#1
Ok so you know how you would number the chords in C major as I II III IV V VI VII instead of C Dm Em F G Am Bm? How would I number this progression?


In case it does not want to work, I wrote out the chords as:
Ab6 C9 G7(11) Am7 Fmaj7 Bbmaj7 Cm7 Gm(b6)


So what sort of numerical pattern would these chords be written as?
Attachments:
Questionable Progression 1.gp5
Questionable Progression 2.gp4
Questionable Progression 3.gp3
Last edited by YesterdaysToday at Mar 25, 2011,
#2
Quote by YesterdaysToday
Ok so you know how you would number the chords in C major as I II III IV V VI VII instead of C Dm Em F G Am Bm? How would I number this progression?


In case it does not want to work, I wrote out the chords as:
Ab6 C9 G7(11) Am7 Fmaj7 Bbmaj7 Cm7 Gm(b6)


So what sort of numerical pattern would these chords be written as?


Well a lot of people do it differently. If you were using a Nashville numbering system you'd do it one way, and if you were MIKE DODGE you'd use all UPPERCASE with the type as in IIm, and as for me and how I teach it I use uppercase for Major and lowercase for minor. Though Its good to know how to define and see all of these.

Here's the thing with your progression. My first instinct is to see this in C minor. It really depends upon where I find the tonal center.

Assuming that i find it in C minor, I'd make this...

vi6 I9 V7 (11 or sus depending on the 3rd) bv7 IVmaj7 im7 v(b6)

Mike might write:

VIm6 I9 V7/11 bVm7 Im7 Vm(b6)

I cant type in subscript so Nashville would really look bad here.

In all honesty I'd think twice before committing something to notation in the case of your chord examples, because the main point is clarity, and I might do it if I knew that the other musicians understood it completely, but if not...then I'd do what worked in the situation I was in.

Best,

Sean
#4
No problem man. To be honest, I've never been faced with a challenge like this in the real world, so I'm not speaking from experience. This was just the 3 ways that I'd know how to do it.

I can see why Mike uses all uppercase, as sometimes you see a lowercase where you didnt expect to see one, and it can throw you for a second, but with Mike, you see the uppercase and have it qualified with a lowercase m you know it's a minor. His is sort of between mine and Nashville, and depending upon how complex it is, it may be the better choice at times.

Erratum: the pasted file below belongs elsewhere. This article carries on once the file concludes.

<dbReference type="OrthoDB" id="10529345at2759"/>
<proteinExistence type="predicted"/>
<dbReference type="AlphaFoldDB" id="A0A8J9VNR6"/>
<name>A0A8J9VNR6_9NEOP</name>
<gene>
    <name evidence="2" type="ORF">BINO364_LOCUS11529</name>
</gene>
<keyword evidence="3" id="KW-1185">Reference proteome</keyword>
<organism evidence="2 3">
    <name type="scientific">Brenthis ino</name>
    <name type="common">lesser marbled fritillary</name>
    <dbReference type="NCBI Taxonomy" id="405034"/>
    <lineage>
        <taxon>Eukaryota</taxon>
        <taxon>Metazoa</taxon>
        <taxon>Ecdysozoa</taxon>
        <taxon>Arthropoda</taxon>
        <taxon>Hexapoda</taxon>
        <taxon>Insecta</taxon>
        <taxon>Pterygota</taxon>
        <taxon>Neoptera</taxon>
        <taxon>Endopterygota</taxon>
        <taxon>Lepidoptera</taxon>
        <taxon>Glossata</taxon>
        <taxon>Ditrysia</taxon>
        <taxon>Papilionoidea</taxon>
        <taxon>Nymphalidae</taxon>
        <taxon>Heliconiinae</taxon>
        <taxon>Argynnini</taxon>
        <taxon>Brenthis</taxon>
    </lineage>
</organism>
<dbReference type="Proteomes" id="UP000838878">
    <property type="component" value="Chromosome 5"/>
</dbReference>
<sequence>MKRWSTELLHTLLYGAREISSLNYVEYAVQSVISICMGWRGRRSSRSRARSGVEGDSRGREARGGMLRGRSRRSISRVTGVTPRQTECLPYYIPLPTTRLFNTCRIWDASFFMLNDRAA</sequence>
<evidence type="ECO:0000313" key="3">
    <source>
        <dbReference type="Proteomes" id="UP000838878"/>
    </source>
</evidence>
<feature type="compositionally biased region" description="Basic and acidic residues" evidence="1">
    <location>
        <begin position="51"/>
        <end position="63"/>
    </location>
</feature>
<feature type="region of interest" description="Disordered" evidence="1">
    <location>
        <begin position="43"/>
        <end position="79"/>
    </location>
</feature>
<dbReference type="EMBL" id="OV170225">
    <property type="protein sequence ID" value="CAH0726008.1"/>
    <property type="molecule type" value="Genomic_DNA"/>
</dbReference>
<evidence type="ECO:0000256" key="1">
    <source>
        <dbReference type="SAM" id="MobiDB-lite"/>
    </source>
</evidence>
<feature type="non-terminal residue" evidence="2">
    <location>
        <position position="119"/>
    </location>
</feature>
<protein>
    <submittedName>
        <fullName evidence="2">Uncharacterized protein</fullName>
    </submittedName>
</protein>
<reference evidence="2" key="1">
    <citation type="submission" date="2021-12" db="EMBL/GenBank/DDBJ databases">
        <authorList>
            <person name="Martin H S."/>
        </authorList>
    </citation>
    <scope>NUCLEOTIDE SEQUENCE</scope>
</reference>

Best,

Sean
#5
Hey, do you know the scale patterns between chords such as a C major I - IV pattern would be a C major scale etc...?

If the proggresion is [vi I V bv IV im v(b6)]
What scale would I play from
vi - I
V - bv
IV - im
v(b6) - vi
?
Last edited by YesterdaysToday at Mar 25, 2011,
#6
Quote by YesterdaysToday
Hey, do you know the scale patterns between chords such as a C major I - IV pattern would be a C major scale etc...?
If you're asking if you would play C Major... then yes.

If the proggresion is [vi I V bv IV im v(b6)]
What scale would I play from
vi - I

C Major

V - bv

I would just use C Major, but I would alter the scale to accommodate the Gbm. Also, accent the chord tones of the Gbm chord.

IV - im

One of my favorite minor progressions... I would use straight C Melodic Minor.

v(b6) - vi

C Minor, and then change to C Major over the vi. A fun thing to do would be to hang onto the Bb and resolve that to the A when you change chords. You could also treat the v(b6) as an EbM7 chord making the progression a bIIIM7 - vi and use Eb Major/Lydian and then go down to C Major when you hit the vi. Or just alter the C Major scale.

In reality, the whole thing is in C Major. You just have some borrowed chords here and there that need to be accounted for.